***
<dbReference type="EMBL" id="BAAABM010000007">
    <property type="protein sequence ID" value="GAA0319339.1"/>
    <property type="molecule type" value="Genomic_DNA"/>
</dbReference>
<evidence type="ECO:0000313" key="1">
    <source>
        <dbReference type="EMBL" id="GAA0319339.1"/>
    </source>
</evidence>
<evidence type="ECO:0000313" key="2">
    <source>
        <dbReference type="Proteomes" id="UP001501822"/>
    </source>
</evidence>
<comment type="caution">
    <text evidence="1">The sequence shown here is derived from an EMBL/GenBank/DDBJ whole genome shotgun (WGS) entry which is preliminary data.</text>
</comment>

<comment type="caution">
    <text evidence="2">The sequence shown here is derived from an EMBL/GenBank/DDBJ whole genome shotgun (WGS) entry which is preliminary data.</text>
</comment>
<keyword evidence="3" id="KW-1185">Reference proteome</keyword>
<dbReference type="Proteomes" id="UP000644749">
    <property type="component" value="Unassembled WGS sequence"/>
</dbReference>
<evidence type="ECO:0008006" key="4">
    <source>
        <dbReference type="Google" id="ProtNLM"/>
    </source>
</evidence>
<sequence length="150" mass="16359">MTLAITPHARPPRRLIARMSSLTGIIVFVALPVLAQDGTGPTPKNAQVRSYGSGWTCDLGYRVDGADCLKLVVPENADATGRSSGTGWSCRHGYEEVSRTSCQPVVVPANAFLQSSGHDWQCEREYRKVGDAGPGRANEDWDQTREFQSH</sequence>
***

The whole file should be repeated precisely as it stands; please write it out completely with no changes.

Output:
<dbReference type="EMBL" id="BAAABM010000007">
    <property type="protein sequence ID" value="GAA0319339.1"/>
    <property type="molecule type" value="Genomic_DNA"/>
</dbReference>
<evidence type="ECO:0000313" key="1">
    <source>
        <dbReference type="EMBL" id="GAA0319339.1"/>
    </source>
</evidence>
<evidence type="ECO:0000313" key="2">
    <source>
        <dbReference type="Proteomes" id="UP001501822"/>
    </source>
</evidence>
<comment type="caution">
    <text evidence="1">The sequence shown here is derived from an EMBL/GenBank/DDBJ whole genome shotgun (WGS) entry which is preliminary data.</text>
</comment>

<comment type="caution">
    <text evidence="2">The sequence shown here is derived from an EMBL/GenBank/DDBJ whole genome shotgun (WGS) entry which is preliminary data.</text>
</comment>
<keyword evidence="3" id="KW-1185">Reference proteome</keyword>
<dbReference type="Proteomes" id="UP000644749">
    <property type="component" value="Unassembled WGS sequence"/>
</dbReference>
<evidence type="ECO:0008006" key="4">
    <source>
        <dbReference type="Google" id="ProtNLM"/>
    </source>
</evidence>
<sequence length="150" mass="16359">MTLAITPHARPPRRLIARMSSLTGIIVFVALPVLAQDGTGPTPKNAQVRSYGSGWTCDLGYRVDGADCLKLVVPENADATGRSSGTGWSCRHGYEEVSRTSCQPVVVPANAFLQSSGHDWQCEREYRKVGDAGPGRANEDWDQTREFQSH</sequence>